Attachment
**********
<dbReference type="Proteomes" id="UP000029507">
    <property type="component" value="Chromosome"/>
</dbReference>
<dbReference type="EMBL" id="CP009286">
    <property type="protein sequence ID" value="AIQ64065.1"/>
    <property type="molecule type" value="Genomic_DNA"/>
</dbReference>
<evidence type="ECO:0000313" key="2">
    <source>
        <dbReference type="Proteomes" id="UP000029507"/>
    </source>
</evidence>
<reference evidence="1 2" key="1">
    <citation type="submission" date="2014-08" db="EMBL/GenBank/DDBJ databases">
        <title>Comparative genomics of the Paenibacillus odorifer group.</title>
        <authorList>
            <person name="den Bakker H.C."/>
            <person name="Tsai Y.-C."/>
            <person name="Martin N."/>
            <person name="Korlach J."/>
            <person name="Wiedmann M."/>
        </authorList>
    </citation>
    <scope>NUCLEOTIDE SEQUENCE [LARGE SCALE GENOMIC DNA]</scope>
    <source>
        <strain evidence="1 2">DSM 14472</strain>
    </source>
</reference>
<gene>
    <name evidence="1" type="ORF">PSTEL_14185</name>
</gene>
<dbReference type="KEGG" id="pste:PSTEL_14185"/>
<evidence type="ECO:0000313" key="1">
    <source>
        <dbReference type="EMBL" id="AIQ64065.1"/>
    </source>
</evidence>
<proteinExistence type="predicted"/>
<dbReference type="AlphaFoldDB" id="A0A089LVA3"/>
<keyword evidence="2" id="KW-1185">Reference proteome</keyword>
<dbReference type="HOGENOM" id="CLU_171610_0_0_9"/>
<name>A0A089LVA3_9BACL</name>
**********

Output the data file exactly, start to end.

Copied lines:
<dbReference type="Proteomes" id="UP000029507">
    <property type="component" value="Chromosome"/>
</dbReference>
<dbReference type="EMBL" id="CP009286">
    <property type="protein sequence ID" value="AIQ64065.1"/>
    <property type="molecule type" value="Genomic_DNA"/>
</dbReference>
<evidence type="ECO:0000313" key="2">
    <source>
        <dbReference type="Proteomes" id="UP000029507"/>
    </source>
</evidence>
<reference evidence="1 2" key="1">
    <citation type="submission" date="2014-08" db="EMBL/GenBank/DDBJ databases">
        <title>Comparative genomics of the Paenibacillus odorifer group.</title>
        <authorList>
            <person name="den Bakker H.C."/>
            <person name="Tsai Y.-C."/>
            <person name="Martin N."/>
            <person name="Korlach J."/>
            <person name="Wiedmann M."/>
        </authorList>
    </citation>
    <scope>NUCLEOTIDE SEQUENCE [LARGE SCALE GENOMIC DNA]</scope>
    <source>
        <strain evidence="1 2">DSM 14472</strain>
    </source>
</reference>
<gene>
    <name evidence="1" type="ORF">PSTEL_14185</name>
</gene>
<dbReference type="KEGG" id="pste:PSTEL_14185"/>
<evidence type="ECO:0000313" key="1">
    <source>
        <dbReference type="EMBL" id="AIQ64065.1"/>
    </source>
</evidence>
<proteinExistence type="predicted"/>
<dbReference type="AlphaFoldDB" id="A0A089LVA3"/>
<keyword evidence="2" id="KW-1185">Reference proteome</keyword>
<dbReference type="HOGENOM" id="CLU_171610_0_0_9"/>
<name>A0A089LVA3_9BACL</name>